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Despite crashes, tickets and a lawsuit, employee driving state vehicle keeps clean driving record

4 years 2 months 2 weeks ago Thursday, May 24 2018 May 24, 2018 May 24, 2018 5:19 PM May 24, 2018 in News
Source: WBRZ Investigative Unit

BATON ROUGE – A state corrections employee is facing discipline and the woman's bosses are trying to figure out a glitch in records after a series of wrecks involving state vehicles driven by the employee.

Despite having an accident free record, Chelsea Laurent, a probation and parole officer, has wrecked two state vehicles, received a speeding ticket while driving a state vehicle and is being sued for the wrecks where she was behind the wheel of a state-owned vehicle.

A person was injured in a June 2017 wreck involving Laurent in a state vehicle. A lawsuit was filed against the state in February alleging her negligence led to the crash.

Six months later, Laurent crashed another state vehicle. This time, records show she was going 89 in a 55-mile-per hour zone. The crash sent her to the hospital and Laurent was charged with negligent injuring. Laurent ultimately pleaded no contest to the speeding charge and the negligent injuring charge was dropped.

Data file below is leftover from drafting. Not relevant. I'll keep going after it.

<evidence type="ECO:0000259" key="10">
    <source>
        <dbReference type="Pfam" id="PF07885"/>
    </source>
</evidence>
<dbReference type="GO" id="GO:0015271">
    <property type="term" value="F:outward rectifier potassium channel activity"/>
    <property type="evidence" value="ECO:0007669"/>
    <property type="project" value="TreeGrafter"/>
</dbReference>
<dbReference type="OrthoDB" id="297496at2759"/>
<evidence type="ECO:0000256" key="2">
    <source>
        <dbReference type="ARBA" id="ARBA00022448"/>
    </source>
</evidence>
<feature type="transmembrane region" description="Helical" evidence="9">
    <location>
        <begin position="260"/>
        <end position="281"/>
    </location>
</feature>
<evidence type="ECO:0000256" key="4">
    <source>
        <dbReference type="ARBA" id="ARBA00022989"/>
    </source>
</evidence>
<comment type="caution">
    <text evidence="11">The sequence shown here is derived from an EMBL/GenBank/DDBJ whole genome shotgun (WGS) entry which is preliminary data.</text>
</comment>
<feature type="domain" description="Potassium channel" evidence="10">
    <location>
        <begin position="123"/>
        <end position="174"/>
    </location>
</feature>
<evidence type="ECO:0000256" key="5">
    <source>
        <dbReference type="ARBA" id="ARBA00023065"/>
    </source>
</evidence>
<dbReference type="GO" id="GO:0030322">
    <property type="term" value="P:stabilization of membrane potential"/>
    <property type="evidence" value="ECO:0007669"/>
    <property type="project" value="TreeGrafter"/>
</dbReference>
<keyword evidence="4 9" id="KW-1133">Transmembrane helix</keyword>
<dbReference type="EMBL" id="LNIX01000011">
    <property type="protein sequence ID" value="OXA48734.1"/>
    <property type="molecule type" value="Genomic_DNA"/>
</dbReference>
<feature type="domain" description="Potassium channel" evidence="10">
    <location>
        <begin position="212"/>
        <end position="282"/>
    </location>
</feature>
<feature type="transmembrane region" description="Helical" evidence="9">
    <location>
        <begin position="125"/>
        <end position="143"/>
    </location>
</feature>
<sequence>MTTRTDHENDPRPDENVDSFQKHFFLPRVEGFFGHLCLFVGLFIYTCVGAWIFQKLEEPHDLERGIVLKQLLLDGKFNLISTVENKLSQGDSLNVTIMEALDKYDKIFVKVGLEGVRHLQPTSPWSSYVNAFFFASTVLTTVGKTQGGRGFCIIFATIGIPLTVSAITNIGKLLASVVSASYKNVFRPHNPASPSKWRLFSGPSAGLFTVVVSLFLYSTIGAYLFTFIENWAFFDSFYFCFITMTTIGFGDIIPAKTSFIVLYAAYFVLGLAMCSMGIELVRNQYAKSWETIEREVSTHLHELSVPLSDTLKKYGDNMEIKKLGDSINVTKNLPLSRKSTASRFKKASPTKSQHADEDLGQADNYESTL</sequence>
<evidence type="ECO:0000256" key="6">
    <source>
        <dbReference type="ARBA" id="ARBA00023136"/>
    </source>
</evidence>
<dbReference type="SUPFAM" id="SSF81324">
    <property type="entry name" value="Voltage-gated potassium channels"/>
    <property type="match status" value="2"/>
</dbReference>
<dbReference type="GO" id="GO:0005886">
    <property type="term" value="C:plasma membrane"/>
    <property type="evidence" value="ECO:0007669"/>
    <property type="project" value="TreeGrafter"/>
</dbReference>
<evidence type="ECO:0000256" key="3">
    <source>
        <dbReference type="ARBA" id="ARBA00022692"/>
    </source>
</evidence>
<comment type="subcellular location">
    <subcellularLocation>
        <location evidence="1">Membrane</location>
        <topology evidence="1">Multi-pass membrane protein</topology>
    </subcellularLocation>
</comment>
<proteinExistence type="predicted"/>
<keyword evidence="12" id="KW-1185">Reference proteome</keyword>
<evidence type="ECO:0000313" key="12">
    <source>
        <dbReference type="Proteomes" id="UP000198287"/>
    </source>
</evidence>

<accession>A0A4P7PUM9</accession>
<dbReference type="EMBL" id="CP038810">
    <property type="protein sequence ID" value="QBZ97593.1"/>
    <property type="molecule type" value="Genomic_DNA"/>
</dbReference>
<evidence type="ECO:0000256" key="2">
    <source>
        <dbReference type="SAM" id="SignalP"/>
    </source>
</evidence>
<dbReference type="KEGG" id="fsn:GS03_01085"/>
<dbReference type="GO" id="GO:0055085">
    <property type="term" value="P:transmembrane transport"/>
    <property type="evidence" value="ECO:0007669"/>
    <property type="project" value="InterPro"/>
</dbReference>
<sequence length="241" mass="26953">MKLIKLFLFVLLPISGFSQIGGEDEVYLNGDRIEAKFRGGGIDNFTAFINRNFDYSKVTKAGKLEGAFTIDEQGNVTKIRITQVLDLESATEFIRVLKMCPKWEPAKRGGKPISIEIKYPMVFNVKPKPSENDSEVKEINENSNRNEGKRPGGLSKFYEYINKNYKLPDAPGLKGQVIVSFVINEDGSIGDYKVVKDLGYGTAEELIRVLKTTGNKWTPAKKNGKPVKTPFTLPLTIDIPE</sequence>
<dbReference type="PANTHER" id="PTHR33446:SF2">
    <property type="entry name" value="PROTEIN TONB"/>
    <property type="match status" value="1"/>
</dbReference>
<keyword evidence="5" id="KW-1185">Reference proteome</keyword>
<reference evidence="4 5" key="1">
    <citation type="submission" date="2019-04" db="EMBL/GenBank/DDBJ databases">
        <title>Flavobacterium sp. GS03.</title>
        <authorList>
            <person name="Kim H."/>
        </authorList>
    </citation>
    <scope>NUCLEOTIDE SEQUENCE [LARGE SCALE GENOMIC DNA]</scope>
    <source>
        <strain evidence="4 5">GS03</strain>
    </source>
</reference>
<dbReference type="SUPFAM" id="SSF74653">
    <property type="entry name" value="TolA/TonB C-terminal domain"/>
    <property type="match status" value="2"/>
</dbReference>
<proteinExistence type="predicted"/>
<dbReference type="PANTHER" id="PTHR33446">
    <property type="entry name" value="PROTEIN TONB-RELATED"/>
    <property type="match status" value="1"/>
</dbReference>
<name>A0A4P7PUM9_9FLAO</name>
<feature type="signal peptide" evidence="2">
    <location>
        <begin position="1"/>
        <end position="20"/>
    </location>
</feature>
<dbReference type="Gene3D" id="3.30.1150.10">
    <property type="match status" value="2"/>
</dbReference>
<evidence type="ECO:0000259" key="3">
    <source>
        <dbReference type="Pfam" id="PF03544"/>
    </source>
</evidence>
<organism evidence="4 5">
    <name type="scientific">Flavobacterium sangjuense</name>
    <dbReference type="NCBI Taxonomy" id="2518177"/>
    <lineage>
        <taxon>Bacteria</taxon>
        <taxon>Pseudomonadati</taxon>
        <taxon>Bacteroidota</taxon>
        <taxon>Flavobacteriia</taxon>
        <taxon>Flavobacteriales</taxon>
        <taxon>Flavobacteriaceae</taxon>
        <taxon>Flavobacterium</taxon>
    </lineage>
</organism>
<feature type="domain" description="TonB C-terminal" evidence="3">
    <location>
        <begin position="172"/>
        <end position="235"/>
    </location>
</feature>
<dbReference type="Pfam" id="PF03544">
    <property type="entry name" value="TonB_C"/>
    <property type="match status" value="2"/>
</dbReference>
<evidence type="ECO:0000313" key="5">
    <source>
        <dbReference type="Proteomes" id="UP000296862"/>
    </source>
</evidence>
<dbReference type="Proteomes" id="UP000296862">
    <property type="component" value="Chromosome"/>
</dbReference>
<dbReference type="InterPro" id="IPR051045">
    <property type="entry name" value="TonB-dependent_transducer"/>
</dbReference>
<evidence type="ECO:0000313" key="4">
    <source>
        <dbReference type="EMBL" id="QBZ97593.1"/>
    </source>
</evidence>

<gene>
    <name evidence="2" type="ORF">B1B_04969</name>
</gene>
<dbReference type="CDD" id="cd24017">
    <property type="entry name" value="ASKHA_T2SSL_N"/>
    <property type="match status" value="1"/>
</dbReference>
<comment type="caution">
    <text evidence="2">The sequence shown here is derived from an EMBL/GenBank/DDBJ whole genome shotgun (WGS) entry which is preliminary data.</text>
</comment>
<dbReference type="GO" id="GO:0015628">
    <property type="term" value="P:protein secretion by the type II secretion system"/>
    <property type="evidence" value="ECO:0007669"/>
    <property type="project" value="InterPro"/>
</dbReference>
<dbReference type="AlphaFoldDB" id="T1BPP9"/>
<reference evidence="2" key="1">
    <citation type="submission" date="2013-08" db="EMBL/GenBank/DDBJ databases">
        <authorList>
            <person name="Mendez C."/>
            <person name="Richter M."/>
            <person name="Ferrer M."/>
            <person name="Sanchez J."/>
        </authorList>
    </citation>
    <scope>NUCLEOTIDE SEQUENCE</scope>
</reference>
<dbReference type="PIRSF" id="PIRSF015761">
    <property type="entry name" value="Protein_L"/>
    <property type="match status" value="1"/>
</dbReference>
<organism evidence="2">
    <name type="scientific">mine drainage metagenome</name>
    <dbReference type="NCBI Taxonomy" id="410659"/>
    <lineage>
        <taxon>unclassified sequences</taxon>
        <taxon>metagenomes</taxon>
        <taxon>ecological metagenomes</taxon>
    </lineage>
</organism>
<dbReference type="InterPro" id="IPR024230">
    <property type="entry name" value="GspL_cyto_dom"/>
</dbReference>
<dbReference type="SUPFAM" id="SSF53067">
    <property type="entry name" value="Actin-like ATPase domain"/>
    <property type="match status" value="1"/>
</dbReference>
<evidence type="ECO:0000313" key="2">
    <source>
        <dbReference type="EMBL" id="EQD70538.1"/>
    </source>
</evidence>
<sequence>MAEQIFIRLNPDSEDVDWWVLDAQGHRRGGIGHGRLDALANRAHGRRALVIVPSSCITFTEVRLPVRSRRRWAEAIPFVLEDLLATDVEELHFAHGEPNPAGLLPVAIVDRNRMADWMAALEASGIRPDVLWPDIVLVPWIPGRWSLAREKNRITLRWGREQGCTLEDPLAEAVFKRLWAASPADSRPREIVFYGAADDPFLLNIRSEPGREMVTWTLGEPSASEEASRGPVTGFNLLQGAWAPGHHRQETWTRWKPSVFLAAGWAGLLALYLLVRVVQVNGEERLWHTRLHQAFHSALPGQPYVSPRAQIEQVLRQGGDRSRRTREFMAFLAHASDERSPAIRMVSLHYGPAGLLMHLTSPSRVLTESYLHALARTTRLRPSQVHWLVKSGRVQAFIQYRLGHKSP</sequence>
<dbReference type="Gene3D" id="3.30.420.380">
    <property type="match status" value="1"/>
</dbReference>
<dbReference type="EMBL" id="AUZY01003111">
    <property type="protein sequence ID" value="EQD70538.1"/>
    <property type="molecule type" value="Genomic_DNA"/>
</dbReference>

"It was not her fault," Laurent's attorney Cy D'Aquila said. "I know they cited her for speeding but regardless of the speed the accident would have still occurred because the driver pulled out in front of her."

The WBRZ Investigative Unit found the Department of Corrections disciplined Laurent for the first crash. Her punishment for the second crash is pending.

But, the WBRZ Investigative Unit learned that despite her two recent wrecks in a ten months span, Laurent's driving record showed she had no accidents.

"The only thing I can figure is they didn't write a report," Probation and Parole Director Pete Fremin said. "The police officer should have written a report, and it should be on her driving record."

The Office of Motor Vehicles said it shows no driving issues because files related to Laurent's incidents were never submitted.

"We need to get to the bottom of what the problem is and we need to solve it," Fremin said. "Ms. Laurent is a great agent but we can't put the public at risk so we will take the appropriate action."

The Department of Corrections said Laurent's driving privileges have temporarily been revoked.

Attorney Spencer Calahan is representing a crash victim involved in one of Laurent's wrecks. He released the following statement:

"We are aware that Ms. Laurent has a history of speeding ticket(s) in multiple parishes and has had at least two (at-fault) motor vehicle accidents in the last 12 months. Learning today that Ms. Laurent continues to have a 'clean' DPS Driving record that is void of accidents, tickets and convictions is alarming. Unfortunately, if this kind of oversight in reporting continues, Louisiana's drivers will have to share the road with others that are clearly better suited for public transportation."

The state will determine additional discipline for Laurent in ten days.

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